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Blue Captain

Contributor
  • Content Count

    45
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About Blue Captain

  • Rank
    Advanced Member

Profile Information

  • Your gender
    Not Telling
  • Location (city, state)
    Not Telling
  • Interests
    music, books, bike rides, swimming, running

Previous Fields

  • Your relationship to the individual who died
    mother
  • Date of Death
    NA
  • Name/Location of Hospice if they were involved:
    NA

Recent Profile Visitors

349 profile views
  1. Blue Captain

    My little brother wants "to be with Mommy"

    Dear Madam KayC, I know he's not my responsibility, it's just that I feel someone has to step up because Dad has gone AWOL emotionally. Sometimes it's easy to handle, other times I'm wondering whether I'm doing things right or not 😵. Those around me constantly go on about how kids will retain for life the stuff taught to them. I'm not perfect, not even grown up enough to be a father but I'm hoping that the little man's life won't be too messed up because of what he learned from me.
  2. Blue Captain

    My little brother wants "to be with Mommy"

    Dear Madam MartyT, Thank you for the advice and the link to the article about suicide. With respects, Blue Captain
  3. My brother got in trouble because he wished to go to heaven to be with mom. This is what happened: My brother and I Skyped and he talked about his first sleepover at his best friend's house. He said it was the best thing ever because he got to experience having a mom prepare his food and milk, playing with a dad, and a bedtime story from a parent. He wished he could go to heaven "to be with Mommy." I understand where he's coming from so I didn't think it was a red flag. Thing was he left his door open during our Skype time and Dad heard what he said. Apparently, Dad told him wishing to die young was bad. He wants answers what was wrong with what he said since Dad doesn't talk about Mom at all, and "is it bad to want a mommy." What should I do?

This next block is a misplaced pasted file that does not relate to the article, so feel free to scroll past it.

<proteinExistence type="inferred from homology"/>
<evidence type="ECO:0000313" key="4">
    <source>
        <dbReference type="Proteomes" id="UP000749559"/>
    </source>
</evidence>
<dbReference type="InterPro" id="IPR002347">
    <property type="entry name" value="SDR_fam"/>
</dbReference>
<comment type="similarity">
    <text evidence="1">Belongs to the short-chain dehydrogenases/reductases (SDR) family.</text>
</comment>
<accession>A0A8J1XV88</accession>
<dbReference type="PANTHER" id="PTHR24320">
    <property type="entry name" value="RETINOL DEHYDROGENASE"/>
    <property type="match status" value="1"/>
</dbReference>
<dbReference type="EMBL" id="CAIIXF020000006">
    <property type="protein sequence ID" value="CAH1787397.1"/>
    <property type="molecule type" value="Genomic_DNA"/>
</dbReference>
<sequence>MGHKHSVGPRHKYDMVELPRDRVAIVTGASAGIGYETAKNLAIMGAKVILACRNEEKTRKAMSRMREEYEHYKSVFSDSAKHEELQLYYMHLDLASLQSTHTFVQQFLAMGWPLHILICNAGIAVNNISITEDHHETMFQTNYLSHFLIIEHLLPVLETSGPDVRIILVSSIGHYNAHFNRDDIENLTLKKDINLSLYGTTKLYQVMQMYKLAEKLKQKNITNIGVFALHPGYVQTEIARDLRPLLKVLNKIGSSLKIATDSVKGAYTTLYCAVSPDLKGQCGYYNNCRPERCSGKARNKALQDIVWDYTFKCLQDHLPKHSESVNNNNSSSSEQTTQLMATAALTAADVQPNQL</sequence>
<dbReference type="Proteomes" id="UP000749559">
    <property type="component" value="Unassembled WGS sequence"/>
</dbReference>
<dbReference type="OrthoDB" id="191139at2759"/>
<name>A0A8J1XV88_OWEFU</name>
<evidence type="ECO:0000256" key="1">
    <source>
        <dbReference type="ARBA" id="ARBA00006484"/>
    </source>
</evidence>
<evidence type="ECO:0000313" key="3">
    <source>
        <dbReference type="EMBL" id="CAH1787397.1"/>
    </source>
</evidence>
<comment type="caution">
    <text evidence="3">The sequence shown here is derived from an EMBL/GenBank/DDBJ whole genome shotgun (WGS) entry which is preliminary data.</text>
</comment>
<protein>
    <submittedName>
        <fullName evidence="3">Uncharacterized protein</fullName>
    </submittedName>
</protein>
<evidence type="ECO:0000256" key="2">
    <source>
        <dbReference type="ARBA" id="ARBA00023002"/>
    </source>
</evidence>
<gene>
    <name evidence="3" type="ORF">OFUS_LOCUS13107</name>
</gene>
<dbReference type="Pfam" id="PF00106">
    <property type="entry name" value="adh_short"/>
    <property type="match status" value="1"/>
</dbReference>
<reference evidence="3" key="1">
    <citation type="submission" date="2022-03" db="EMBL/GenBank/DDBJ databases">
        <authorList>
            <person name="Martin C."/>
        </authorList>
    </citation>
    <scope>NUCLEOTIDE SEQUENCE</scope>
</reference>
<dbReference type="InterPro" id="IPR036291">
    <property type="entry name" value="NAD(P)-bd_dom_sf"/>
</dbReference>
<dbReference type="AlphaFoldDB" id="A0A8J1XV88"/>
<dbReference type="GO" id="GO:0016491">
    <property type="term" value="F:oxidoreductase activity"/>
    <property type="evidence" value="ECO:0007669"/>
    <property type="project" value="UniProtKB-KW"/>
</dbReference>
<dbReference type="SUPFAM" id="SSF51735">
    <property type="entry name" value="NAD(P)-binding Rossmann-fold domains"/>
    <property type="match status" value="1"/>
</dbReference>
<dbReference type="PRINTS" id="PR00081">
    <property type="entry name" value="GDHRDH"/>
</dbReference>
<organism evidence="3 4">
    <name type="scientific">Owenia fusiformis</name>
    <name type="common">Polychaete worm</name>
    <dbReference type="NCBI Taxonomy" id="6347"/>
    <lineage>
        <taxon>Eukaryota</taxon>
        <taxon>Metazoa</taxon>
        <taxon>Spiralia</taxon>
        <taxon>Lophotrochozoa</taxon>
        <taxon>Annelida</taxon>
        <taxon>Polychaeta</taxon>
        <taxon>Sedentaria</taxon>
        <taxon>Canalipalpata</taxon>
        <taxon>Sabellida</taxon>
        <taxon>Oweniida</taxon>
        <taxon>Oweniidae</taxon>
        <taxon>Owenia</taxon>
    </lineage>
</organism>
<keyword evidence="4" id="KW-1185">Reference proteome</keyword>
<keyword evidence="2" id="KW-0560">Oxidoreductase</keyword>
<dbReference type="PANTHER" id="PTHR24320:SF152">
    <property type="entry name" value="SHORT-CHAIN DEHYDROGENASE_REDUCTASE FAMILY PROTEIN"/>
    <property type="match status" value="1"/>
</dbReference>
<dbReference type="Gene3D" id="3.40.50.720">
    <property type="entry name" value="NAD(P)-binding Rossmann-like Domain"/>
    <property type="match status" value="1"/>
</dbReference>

4. Blue Captain

    Mandatory Shrink Visit

    Dear Madam MartyT, Thank you for helping me with the therapy homework. :-)
  5. Blue Captain

    Mandatory Shrink Visit

    How can you know that you are healed from grief? Is it possible that you are healed but still can't stand to look at the stuff of the person who passed away-- including pictures and people who look like them (children, siblings, a stranger, etc)?
  6. Blue Captain

    Mandatory Shrink Visit

    Dear Madam MartyT and Madam KayC, Thank you for your replies. With respects, Blue Captain
  7. Blue Captain

    Mandatory Shrink Visit

    I've been reading online on what to do during the first meetings. Some questions are: purpose and plan (from what the article said it sounds like a timeline). How do I answer these questions politely? It sounds quite rude to say that my father told me--more like ordered--to have therapy. I have no timeline because I don't know how this works. What is the normal timeline for grief therapy for teens? I realize that there is no definite timeline and it will be different for every person. But is there some sort of period to gauge if therapy is working? (The article said counselling is not for life).
  8. Blue Captain

    Mandatory Shrink Visit

    Dear Madam MartyT, Thank you. With respects, Blue Captain
  9. Blue Captain

    Mandatory Shrink Visit

    How do I pick a therapist? Dad gave me a list to choose from: eight men and women, all old enough to be my parents, grief experts and dealing with teens. But their introduction is full of medical jargon and I don't understand anything. "I'm a member of [society/fellowship] and my methods are [method names]. I've tried Googling some of the words but it's way out of my league. Good news is that the therapists I'm to choose from are near where I'll be for college. I know that their profile pictures can't be the sole basis and the first few sessions would be a way of gauging whether the therapist and I can click or not. Should I just pick one at random and see if it works?